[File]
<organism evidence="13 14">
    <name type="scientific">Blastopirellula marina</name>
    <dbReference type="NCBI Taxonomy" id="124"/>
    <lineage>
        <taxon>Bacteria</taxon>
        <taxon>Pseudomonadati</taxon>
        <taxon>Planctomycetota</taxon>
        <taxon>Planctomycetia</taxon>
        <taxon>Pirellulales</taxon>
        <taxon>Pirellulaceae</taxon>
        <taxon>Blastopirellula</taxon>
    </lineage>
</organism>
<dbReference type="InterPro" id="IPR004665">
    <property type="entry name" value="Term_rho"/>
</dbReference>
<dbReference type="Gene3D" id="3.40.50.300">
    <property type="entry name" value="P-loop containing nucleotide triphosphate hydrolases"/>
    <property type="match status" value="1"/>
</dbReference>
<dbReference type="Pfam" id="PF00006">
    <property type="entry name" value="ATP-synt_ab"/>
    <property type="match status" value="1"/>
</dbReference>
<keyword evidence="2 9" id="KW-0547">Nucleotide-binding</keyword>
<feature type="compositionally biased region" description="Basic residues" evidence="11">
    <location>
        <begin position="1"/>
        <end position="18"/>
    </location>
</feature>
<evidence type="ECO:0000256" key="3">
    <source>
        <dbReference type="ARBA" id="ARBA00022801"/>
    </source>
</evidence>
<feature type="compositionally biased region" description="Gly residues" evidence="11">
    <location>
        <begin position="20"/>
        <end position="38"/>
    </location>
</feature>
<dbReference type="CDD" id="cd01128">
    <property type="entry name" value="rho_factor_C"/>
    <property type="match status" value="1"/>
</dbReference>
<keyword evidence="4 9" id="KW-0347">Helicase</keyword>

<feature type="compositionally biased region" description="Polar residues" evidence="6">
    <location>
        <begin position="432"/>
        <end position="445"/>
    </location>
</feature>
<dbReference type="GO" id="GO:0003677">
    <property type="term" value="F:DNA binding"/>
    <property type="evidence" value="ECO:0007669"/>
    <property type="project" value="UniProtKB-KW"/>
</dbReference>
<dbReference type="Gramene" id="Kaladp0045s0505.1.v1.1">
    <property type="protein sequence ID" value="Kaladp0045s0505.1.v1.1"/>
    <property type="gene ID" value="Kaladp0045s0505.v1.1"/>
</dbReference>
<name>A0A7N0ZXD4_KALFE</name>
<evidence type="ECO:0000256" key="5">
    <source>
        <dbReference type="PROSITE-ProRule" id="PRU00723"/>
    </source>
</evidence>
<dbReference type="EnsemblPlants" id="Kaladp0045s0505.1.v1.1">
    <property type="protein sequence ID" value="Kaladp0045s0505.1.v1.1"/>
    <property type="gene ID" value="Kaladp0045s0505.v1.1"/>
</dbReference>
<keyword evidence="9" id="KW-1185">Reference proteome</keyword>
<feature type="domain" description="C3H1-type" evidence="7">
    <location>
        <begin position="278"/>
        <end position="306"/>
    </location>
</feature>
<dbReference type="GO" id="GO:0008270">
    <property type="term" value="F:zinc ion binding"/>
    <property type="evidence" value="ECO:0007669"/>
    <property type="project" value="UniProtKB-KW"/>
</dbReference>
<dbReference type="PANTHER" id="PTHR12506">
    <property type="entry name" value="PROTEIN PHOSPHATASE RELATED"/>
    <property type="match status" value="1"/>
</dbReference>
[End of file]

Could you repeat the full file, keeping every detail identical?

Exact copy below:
<organism evidence="13 14">
    <name type="scientific">Blastopirellula marina</name>
    <dbReference type="NCBI Taxonomy" id="124"/>
    <lineage>
        <taxon>Bacteria</taxon>
        <taxon>Pseudomonadati</taxon>
        <taxon>Planctomycetota</taxon>
        <taxon>Planctomycetia</taxon>
        <taxon>Pirellulales</taxon>
        <taxon>Pirellulaceae</taxon>
        <taxon>Blastopirellula</taxon>
    </lineage>
</organism>
<dbReference type="InterPro" id="IPR004665">
    <property type="entry name" value="Term_rho"/>
</dbReference>
<dbReference type="Gene3D" id="3.40.50.300">
    <property type="entry name" value="P-loop containing nucleotide triphosphate hydrolases"/>
    <property type="match status" value="1"/>
</dbReference>
<dbReference type="Pfam" id="PF00006">
    <property type="entry name" value="ATP-synt_ab"/>
    <property type="match status" value="1"/>
</dbReference>
<keyword evidence="2 9" id="KW-0547">Nucleotide-binding</keyword>
<feature type="compositionally biased region" description="Basic residues" evidence="11">
    <location>
        <begin position="1"/>
        <end position="18"/>
    </location>
</feature>
<evidence type="ECO:0000256" key="3">
    <source>
        <dbReference type="ARBA" id="ARBA00022801"/>
    </source>
</evidence>
<feature type="compositionally biased region" description="Gly residues" evidence="11">
    <location>
        <begin position="20"/>
        <end position="38"/>
    </location>
</feature>
<dbReference type="CDD" id="cd01128">
    <property type="entry name" value="rho_factor_C"/>
    <property type="match status" value="1"/>
</dbReference>
<keyword evidence="4 9" id="KW-0347">Helicase</keyword>

<feature type="compositionally biased region" description="Polar residues" evidence="6">
    <location>
        <begin position="432"/>
        <end position="445"/>
    </location>
</feature>
<dbReference type="GO" id="GO:0003677">
    <property type="term" value="F:DNA binding"/>
    <property type="evidence" value="ECO:0007669"/>
    <property type="project" value="UniProtKB-KW"/>
</dbReference>
<dbReference type="Gramene" id="Kaladp0045s0505.1.v1.1">
    <property type="protein sequence ID" value="Kaladp0045s0505.1.v1.1"/>
    <property type="gene ID" value="Kaladp0045s0505.v1.1"/>
</dbReference>
<name>A0A7N0ZXD4_KALFE</name>
<evidence type="ECO:0000256" key="5">
    <source>
        <dbReference type="PROSITE-ProRule" id="PRU00723"/>
    </source>
</evidence>
<dbReference type="EnsemblPlants" id="Kaladp0045s0505.1.v1.1">
    <property type="protein sequence ID" value="Kaladp0045s0505.1.v1.1"/>
    <property type="gene ID" value="Kaladp0045s0505.v1.1"/>
</dbReference>
<keyword evidence="9" id="KW-1185">Reference proteome</keyword>
<feature type="domain" description="C3H1-type" evidence="7">
    <location>
        <begin position="278"/>
        <end position="306"/>
    </location>
</feature>
<dbReference type="GO" id="GO:0008270">
    <property type="term" value="F:zinc ion binding"/>
    <property type="evidence" value="ECO:0007669"/>
    <property type="project" value="UniProtKB-KW"/>
</dbReference>
<dbReference type="PANTHER" id="PTHR12506">
    <property type="entry name" value="PROTEIN PHOSPHATASE RELATED"/>
    <property type="match status" value="1"/>
</dbReference>